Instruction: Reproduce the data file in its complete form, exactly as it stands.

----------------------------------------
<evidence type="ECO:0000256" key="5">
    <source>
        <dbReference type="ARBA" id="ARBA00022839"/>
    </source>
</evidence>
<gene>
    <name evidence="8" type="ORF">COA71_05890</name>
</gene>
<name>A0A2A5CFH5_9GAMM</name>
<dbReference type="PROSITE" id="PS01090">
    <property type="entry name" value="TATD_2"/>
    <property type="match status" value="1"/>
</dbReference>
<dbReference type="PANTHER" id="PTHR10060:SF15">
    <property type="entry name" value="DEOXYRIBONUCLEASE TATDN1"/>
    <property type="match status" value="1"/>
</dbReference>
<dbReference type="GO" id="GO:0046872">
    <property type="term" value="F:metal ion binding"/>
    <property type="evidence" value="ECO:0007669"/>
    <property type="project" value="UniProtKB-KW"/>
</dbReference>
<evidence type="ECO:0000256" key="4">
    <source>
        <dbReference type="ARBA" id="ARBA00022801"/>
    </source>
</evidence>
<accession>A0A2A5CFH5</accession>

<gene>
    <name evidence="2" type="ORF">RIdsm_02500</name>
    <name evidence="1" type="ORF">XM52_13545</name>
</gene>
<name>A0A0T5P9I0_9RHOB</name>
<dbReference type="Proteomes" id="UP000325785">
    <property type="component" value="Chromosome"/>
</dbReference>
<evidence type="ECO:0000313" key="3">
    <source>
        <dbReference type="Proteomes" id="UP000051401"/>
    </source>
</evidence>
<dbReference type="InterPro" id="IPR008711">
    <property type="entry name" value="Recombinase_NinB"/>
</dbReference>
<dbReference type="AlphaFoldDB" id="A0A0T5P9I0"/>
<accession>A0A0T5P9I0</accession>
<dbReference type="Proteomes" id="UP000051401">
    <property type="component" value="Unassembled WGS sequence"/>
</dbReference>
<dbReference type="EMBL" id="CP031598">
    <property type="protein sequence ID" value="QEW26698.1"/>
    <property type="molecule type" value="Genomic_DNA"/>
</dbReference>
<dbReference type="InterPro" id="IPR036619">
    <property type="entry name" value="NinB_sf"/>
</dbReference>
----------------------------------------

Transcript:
<evidence type="ECO:0000256" key="5">
    <source>
        <dbReference type="ARBA" id="ARBA00022839"/>
    </source>
</evidence>
<gene>
    <name evidence="8" type="ORF">COA71_05890</name>
</gene>
<name>A0A2A5CFH5_9GAMM</name>
<dbReference type="PROSITE" id="PS01090">
    <property type="entry name" value="TATD_2"/>
    <property type="match status" value="1"/>
</dbReference>
<dbReference type="PANTHER" id="PTHR10060:SF15">
    <property type="entry name" value="DEOXYRIBONUCLEASE TATDN1"/>
    <property type="match status" value="1"/>
</dbReference>
<dbReference type="GO" id="GO:0046872">
    <property type="term" value="F:metal ion binding"/>
    <property type="evidence" value="ECO:0007669"/>
    <property type="project" value="UniProtKB-KW"/>
</dbReference>
<evidence type="ECO:0000256" key="4">
    <source>
        <dbReference type="ARBA" id="ARBA00022801"/>
    </source>
</evidence>
<accession>A0A2A5CFH5</accession>

<gene>
    <name evidence="2" type="ORF">RIdsm_02500</name>
    <name evidence="1" type="ORF">XM52_13545</name>
</gene>
<name>A0A0T5P9I0_9RHOB</name>
<dbReference type="Proteomes" id="UP000325785">
    <property type="component" value="Chromosome"/>
</dbReference>
<evidence type="ECO:0000313" key="3">
    <source>
        <dbReference type="Proteomes" id="UP000051401"/>
    </source>
</evidence>
<dbReference type="InterPro" id="IPR008711">
    <property type="entry name" value="Recombinase_NinB"/>
</dbReference>
<dbReference type="AlphaFoldDB" id="A0A0T5P9I0"/>
<accession>A0A0T5P9I0</accession>
<dbReference type="Proteomes" id="UP000051401">
    <property type="component" value="Unassembled WGS sequence"/>
</dbReference>
<dbReference type="EMBL" id="CP031598">
    <property type="protein sequence ID" value="QEW26698.1"/>
    <property type="molecule type" value="Genomic_DNA"/>
</dbReference>
<dbReference type="InterPro" id="IPR036619">
    <property type="entry name" value="NinB_sf"/>
</dbReference>